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U.S. Naval helicopter mishaps: cockpit egress problems.
Aviat Space Environ Med. 1996 May; 67(5):480-5.AS

Abstract

INTRODUCTION

A number of potential problems are associated with egress from the helicopter cockpit in the post-crash phase of a mishap. The purpose of this study was to identify the egress problems experienced by pilots in U.S. Navy/Marine Corp helicopter cockpits, and to propose a priority of preventive interventions.

METHOD

Using Naval Safety Center data, we reviewed 1980-94 Class A helicopter mishap narratives. We identified and categorized cockpit egress problems reported by pilots. The data are described in terms of problem category, helicopter type, crash terrain, and time of day.

RESULTS

Of the 210 survivable mishaps, 289 egress problems were reported in 128 mishaps, 61% involved aircrew factors, 16% environmental factors, 12% were related to helicopter factors, and 11% to cockpit factors. Of the 128 mishaps, 67.5% occurred during daytime, 32.5% at night, 64% in overwater crashes, 26% over land, and 10% over flight decks. The most significant, but uncommon, injuries involved the "stroking seat."

CONCLUSIONS

Egress hazards can be minimized by the implementation of more intensive underwater egress training, crashworthy fuel systems, better design of cockpit exits and hatches, better restraint systems, better crashworthy seats, underwater visual aids, and more streamlined personal equipment. Engineering validation is needed before committing to suggested interventions.

Authors+Show Affiliations

Naval Aerospace and Operational Medical Institute, NAS, Pensacola, FL, USA.No affiliation info available

Pub Type(s)

Journal Article

Language

eng

PubMed ID

8725478

Citation

Barker, C O., and A H. Bellenkes. "U.S. Naval Helicopter Mishaps: Cockpit Egress Problems." Aviation, Space, and Environmental Medicine, vol. 67, no. 5, 1996, pp. 480-5.
Barker CO, Bellenkes AH. U.S. Naval helicopter mishaps: cockpit egress problems. Aviat Space Environ Med. 1996;67(5):480-5.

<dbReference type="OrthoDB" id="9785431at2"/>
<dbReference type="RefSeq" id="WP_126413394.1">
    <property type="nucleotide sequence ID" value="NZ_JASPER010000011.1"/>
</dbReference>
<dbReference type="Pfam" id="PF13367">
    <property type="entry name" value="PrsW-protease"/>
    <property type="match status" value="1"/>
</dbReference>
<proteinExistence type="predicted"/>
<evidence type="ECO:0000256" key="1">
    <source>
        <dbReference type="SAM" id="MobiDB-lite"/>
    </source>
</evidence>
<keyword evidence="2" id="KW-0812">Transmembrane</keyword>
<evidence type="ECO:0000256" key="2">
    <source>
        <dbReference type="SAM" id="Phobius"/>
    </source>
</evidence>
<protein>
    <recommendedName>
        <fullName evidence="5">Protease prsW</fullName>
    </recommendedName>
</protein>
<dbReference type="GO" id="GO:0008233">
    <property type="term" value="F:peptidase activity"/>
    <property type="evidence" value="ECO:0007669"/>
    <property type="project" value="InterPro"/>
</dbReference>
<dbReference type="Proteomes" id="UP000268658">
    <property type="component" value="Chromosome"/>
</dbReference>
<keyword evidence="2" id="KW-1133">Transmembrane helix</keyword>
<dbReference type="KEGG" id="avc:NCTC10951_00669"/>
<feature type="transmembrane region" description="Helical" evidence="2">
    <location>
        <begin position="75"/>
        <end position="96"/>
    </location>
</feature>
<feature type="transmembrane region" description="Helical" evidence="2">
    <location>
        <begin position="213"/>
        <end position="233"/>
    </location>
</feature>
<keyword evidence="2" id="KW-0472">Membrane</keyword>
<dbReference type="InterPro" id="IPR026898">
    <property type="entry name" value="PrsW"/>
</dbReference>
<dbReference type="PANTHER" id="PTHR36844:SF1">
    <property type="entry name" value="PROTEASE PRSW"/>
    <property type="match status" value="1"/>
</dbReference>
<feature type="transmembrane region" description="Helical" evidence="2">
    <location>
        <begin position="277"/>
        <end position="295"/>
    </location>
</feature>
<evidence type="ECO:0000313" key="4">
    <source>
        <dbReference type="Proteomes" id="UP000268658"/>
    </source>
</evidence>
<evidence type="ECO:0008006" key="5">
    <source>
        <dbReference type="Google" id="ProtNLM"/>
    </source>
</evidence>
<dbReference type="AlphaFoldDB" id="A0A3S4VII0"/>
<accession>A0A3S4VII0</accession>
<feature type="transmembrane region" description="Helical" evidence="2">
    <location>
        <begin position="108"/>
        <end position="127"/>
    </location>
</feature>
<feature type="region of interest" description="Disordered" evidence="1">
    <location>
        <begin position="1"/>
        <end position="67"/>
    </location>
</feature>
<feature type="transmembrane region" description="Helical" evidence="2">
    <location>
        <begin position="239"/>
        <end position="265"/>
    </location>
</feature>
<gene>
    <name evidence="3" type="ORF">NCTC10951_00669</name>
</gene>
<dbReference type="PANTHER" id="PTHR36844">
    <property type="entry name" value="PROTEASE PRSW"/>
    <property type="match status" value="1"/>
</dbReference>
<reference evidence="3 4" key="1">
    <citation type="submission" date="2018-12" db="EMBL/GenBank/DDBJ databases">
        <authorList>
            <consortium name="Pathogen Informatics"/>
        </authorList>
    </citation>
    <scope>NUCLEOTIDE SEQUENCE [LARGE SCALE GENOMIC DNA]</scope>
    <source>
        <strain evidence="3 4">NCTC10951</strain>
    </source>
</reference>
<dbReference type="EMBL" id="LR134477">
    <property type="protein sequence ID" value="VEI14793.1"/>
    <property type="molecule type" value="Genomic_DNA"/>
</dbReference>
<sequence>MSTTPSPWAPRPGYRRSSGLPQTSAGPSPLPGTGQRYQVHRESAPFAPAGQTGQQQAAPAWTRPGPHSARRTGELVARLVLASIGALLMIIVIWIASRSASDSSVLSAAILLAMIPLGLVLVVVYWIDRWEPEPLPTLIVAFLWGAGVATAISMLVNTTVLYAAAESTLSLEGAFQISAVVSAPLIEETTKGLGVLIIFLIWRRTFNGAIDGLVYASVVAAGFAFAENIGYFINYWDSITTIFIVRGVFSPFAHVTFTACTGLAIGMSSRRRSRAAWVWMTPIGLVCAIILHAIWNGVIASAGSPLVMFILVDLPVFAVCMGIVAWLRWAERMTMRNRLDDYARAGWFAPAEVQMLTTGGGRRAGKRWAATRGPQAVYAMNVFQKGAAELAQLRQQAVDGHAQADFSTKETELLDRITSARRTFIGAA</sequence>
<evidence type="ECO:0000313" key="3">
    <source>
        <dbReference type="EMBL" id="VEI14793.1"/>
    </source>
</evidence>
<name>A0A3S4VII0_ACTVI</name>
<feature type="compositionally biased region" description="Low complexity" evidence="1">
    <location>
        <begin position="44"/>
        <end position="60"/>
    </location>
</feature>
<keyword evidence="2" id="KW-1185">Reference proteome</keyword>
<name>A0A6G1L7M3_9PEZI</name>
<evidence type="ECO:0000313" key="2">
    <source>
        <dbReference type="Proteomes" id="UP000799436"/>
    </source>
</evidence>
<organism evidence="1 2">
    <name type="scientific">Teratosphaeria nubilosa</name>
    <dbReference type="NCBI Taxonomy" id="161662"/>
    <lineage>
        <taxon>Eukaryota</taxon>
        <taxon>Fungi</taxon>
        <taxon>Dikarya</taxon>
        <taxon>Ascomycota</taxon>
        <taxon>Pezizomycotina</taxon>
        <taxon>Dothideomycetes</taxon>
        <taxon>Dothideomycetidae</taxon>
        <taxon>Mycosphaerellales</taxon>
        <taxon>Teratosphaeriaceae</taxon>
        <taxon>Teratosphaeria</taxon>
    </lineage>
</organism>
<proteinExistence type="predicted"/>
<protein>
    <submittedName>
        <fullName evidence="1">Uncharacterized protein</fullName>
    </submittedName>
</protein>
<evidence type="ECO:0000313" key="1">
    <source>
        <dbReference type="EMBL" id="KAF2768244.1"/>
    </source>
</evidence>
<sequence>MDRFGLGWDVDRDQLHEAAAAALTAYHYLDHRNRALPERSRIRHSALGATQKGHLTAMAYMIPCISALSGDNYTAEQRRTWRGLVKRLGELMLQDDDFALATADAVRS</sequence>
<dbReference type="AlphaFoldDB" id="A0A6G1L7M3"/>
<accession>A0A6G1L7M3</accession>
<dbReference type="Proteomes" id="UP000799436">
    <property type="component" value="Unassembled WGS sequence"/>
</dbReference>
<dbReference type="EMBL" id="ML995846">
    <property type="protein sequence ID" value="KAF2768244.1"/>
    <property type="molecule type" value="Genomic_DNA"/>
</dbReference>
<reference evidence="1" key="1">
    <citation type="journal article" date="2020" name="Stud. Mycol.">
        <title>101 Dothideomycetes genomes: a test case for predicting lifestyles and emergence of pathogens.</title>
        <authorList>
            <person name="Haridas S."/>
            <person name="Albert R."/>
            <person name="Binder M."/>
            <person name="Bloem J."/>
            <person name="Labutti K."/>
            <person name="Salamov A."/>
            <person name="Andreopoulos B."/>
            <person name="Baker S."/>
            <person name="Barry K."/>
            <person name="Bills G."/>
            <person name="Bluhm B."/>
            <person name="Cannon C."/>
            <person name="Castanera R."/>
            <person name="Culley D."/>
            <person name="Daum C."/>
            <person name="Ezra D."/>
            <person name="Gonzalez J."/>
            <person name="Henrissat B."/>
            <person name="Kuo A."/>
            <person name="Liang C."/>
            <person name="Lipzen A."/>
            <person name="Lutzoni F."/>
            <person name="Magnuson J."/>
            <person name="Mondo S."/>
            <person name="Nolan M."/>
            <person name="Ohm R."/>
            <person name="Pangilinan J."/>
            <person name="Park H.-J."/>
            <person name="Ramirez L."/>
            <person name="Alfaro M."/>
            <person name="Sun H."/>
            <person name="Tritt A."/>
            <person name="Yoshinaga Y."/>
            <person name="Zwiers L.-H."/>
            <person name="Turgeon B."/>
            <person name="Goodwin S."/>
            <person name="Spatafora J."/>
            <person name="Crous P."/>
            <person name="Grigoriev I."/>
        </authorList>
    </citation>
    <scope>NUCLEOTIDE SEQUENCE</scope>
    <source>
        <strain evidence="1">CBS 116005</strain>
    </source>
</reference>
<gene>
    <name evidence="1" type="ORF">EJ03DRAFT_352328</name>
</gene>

Barker, C. O., & Bellenkes, A. H. (1996). U.S. Naval helicopter mishaps: cockpit egress problems. Aviation, Space, and Environmental Medicine, 67(5), 480-5.
Barker CO, Bellenkes AH. U.S. Naval Helicopter Mishaps: Cockpit Egress Problems. Aviat Space Environ Med. 1996;67(5):480-5. PubMed PMID: 8725478.
* Article titles in AMA citation format should be in sentence-case
TY - JOUR T1 - U.S. Naval helicopter mishaps: cockpit egress problems. AU - Barker,C O, AU - Bellenkes,A H, PY - 1996/5/1/pubmed PY - 1996/5/1/medline PY - 1996/5/1/entrez SP - 480 EP - 5 JF - Aviation, space, and environmental medicine JO - Aviat Space Environ Med VL - 67 IS - 5 N2 - INTRODUCTION: A number of potential problems are associated with egress from the helicopter cockpit in the post-crash phase of a mishap. The purpose of this study was to identify the egress problems experienced by pilots in U.S. Navy/Marine Corp helicopter cockpits, and to propose a priority of preventive interventions. METHOD: Using Naval Safety Center data, we reviewed 1980-94 Class A helicopter mishap narratives. We identified and categorized cockpit egress problems reported by pilots. The data are described in terms of problem category, helicopter type, crash terrain, and time of day. RESULTS: Of the 210 survivable mishaps, 289 egress problems were reported in 128 mishaps, 61% involved aircrew factors, 16% environmental factors, 12% were related to helicopter factors, and 11% to cockpit factors. Of the 128 mishaps, 67.5% occurred during daytime, 32.5% at night, 64% in overwater crashes, 26% over land, and 10% over flight decks. The most significant, but uncommon, injuries involved the "stroking seat." CONCLUSIONS: Egress hazards can be minimized by the implementation of more intensive underwater egress training, crashworthy fuel systems, better design of cockpit exits and hatches, better restraint systems, better crashworthy seats, underwater visual aids, and more streamlined personal equipment. Engineering validation is needed before committing to suggested interventions. SN - 0095-6562 UR - https://www.unboundmedicine.com/medline/citation/8725478/U_S__Naval_helicopter_mishaps:_cockpit_egress_problems_ DB - PRIME DP - Unbound Medicine ER -
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